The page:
How about Yoav (Melachim I, 2:29)? He goes into "Ohel Hashem" (literally translated as Tabernacle in some places), and holds onto the "horns of the altar". Yoav was not a cohen (relative of King David), and if I'm not mistaken, neither is the guy who is sent in after him (Binayahu Ben Yehoyada). Also, in similar vein you've got Adoniah (Melachim I 1:50), ...


7

The beams were made of a type of wood, which has a specific gravity of less than 1 relative to water (therefore wood floats.) see Wikipedia Table of specific gravity in article on Relative Gravity.) The kerashim boards had two pegs which were set into bases ("Addanim") made of one cubit deep by one cubit wide by one cubit high of solid, melted silver made ...


6

Ralbag at the end of Sefer Shemos gives several thoughts as to why the Torah repeats the details of the vessels in the account of the mishkan's construction. The possibilities he considers are: People at that time told stories like this in a repetitive fashion, and the Torah is merely immitating the expository style of the time. There are plenty of sections ...


6

Dafdigest for Eruvin 105. I have extracted parts of the article which speaks about workers working in the Temple on the plating which was fastened on the walls of the Kodesh Kodoshim. The inside walls of this special chamber were plated with gold panels, which were attached to the walls by artisans and workmen (see Mishnah Middos, 4:1,5). If we do ...


6

The Torah is explicit about a rationale for [at least some part of] this command: וְיִֽהְי֥וּ לְא֖וֹת לִבְנֵ֥י יִשְׂרָאֵֽל let them serve as a symbol to the people of Israel and זִכָּר֞וֹן לִבְנֵ֣י יִשְׂרָאֵ֗ל לְ֠מַעַן אֲשֶׁ֨ר לֹֽא יִקְרַ֜ב אִ֣ישׁ זָ֗ר אֲ֠שֶׁר לֹ֣א מִזֶּ֤רַע אַהֲרֹן֙ ה֔וּא לְהַקְטִ֥יר קְטֹ֖רֶת לִפְנֵ֣י ה' וְלֹֽא יִהְיֶ֤ה ...


6

Rabbi Chaim Kanievski (in Taamah Dkrah) deduces from the Gemarah in Menachot 89a [top of the page] that pure gold is not required when only the term 'זָהָב' is used (without 'טָהוֹר') and points out that only those items located in the Heichal (the Aron, Shulchan, Menorah, and Mizbach Haktores) were required to have pure gold. I think he may be implying that ...


5

The Mishnayot in the last chapter of Zevachim outline the journey of the Tabernacle. When the Jews arrived in Israel: The Tabernacle was in Gilgal for the 14 years of capturing and dividing the land. It then moved to Shiloh for 369 years. When Shiloh was destroyed (I Samuel 4), the Tabernacle was moved to Nov until it too was destroyed (I Samuel 22:19) ...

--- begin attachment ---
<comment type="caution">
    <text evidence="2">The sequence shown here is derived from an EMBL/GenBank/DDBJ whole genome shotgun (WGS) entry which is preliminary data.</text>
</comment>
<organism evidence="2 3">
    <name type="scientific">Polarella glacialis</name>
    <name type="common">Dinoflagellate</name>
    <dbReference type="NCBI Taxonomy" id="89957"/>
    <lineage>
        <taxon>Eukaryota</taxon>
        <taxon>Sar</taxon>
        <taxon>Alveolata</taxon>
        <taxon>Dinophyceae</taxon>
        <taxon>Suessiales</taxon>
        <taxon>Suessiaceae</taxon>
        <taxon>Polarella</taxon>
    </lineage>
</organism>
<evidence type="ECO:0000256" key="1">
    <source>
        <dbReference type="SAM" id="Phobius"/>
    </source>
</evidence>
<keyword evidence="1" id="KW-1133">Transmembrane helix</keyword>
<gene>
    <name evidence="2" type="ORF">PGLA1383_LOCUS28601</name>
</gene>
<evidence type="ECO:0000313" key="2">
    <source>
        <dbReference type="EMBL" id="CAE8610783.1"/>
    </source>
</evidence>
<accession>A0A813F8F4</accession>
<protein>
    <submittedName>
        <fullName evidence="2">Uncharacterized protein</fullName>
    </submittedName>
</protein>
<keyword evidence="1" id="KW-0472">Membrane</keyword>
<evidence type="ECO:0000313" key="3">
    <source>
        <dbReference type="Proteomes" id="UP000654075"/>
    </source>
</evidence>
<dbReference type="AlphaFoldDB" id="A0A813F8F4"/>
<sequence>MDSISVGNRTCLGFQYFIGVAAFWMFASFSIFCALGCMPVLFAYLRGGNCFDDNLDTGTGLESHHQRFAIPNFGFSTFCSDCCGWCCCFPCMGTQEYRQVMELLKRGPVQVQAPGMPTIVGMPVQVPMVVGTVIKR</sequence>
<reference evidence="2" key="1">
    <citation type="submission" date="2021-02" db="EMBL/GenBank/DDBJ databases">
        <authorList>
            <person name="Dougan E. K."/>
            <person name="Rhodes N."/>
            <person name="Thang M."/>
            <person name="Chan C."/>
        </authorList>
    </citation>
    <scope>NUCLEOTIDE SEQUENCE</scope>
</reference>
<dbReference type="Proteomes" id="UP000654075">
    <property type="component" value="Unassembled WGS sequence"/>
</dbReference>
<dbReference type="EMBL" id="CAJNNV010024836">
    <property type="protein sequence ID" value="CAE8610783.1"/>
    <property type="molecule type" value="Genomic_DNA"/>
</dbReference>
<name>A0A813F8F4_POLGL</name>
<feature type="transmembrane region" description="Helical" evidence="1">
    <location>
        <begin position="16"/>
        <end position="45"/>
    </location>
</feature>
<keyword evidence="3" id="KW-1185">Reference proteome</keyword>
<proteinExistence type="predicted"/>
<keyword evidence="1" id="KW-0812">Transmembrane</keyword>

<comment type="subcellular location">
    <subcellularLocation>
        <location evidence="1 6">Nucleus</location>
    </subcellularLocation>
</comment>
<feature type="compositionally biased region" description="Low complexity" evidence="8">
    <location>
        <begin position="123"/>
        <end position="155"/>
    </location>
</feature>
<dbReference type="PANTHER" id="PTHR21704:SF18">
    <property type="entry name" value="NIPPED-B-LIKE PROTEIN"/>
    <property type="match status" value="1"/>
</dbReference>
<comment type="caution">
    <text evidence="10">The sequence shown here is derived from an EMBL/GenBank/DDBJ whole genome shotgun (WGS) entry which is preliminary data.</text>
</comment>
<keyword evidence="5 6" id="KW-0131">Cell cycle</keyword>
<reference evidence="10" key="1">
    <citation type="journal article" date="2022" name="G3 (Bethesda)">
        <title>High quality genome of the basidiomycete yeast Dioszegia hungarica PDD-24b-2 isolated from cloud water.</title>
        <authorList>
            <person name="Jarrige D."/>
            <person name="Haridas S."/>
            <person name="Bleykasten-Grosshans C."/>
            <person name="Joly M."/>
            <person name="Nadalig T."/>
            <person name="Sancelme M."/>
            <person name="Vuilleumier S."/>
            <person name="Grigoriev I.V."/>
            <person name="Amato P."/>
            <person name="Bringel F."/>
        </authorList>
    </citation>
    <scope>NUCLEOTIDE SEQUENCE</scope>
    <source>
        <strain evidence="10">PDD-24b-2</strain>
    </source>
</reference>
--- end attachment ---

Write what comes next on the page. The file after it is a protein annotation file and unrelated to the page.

5

I think I understand your question to be leaning more towards philosophy, however the question works in a broader sense as well, so I'll answer the basic question as worded in the heading, "Why are Melochos based on the construction of the Mishkan?" The simplest answer to this question is that the Mishkan needed to be constructed almost entirely from ...


5

Six additional answers: The Chasam Sofer (Toras Moshe, Vayakhel) explains that Moshe did not really construct the Mishkan by himself; it just looked like he was building it but in reality it was constructed by divine intervention (see Rashi on Shmos 40:18). The Tchebiner Rav (Dovev Meisharim 1:63) writes that since it was only constructed for that day, ...


5

The Smag (Rav Moshe miCoucy 12th century) Mitzva Lo taaseh 309 (Also Sefer Hachinuch Mitzva 390) based on the Gemora in Yoma 24b says that there were 3 "rituals" that a Zor - non Cohen was allowed to do inside the Beis Hamikdash (Temple) or the Mishkan (tabernacle) (Shavuos 16b both Mishkan and Mikadash are equivelant משכן אקרי מקדש ומקדש אקרי משכן), even ...


5

By way of prefatory remarks I will include this Ibn Ezra on the verse mentioned as a precursor to any information below, and by doing so we can then remain level-headed. ומי יוכל לשער כמה זהב צפוי כל כלי המשכן We cannot really properly assess the gold in the Mishkan. Additionally, in the Ralbag cited, he proceeds those statements by saying that we ...


4

God's overarching command to build the Mishkan is Shemot 25:8: וְעָשׂוּ לִי מִקְדָּשׁ וְשָׁכַנְתִּי בְּתוֹכָם And they shall make Me a sanctuary and I will dwell in their midst. R' Samson Raphael Hirsch, in his commentary1 on this verse, explains that its two clauses present two intertwined purposes for this construct, each alluded two by one of ...


4

Rashi says that Hashem set this up in order to honor Moshe. Once he set it up then it became possible for the Leviim to continue setting it up and taking it down. My son said at his son's bris (Yom shlishi Parshas Pekudei) that because of the kedusha of the mishkan, not even Moshe could (physically) put up the walls. Hashem had Moshe act and He caused the ...


4

Ⅱ Chronicles 35:11 describes non-priest levites' slaughtering[1] and skinning sacrificial animals. [1] according to the commentary of M'tzudas David inter alia


4

Inside it will only be seen by Cohanim, and not many of them either. On the outside alter it was seen by Leviim and Yisroelim. Edit: It is supposed to be constant reminder for the generations to see, point to, and learn from. Subtle signs are hardly enough for hotheads. We want to stop them long before they are holding by forcing their way in.


Only top voted, non community-wiki answers of a minimum length are eligible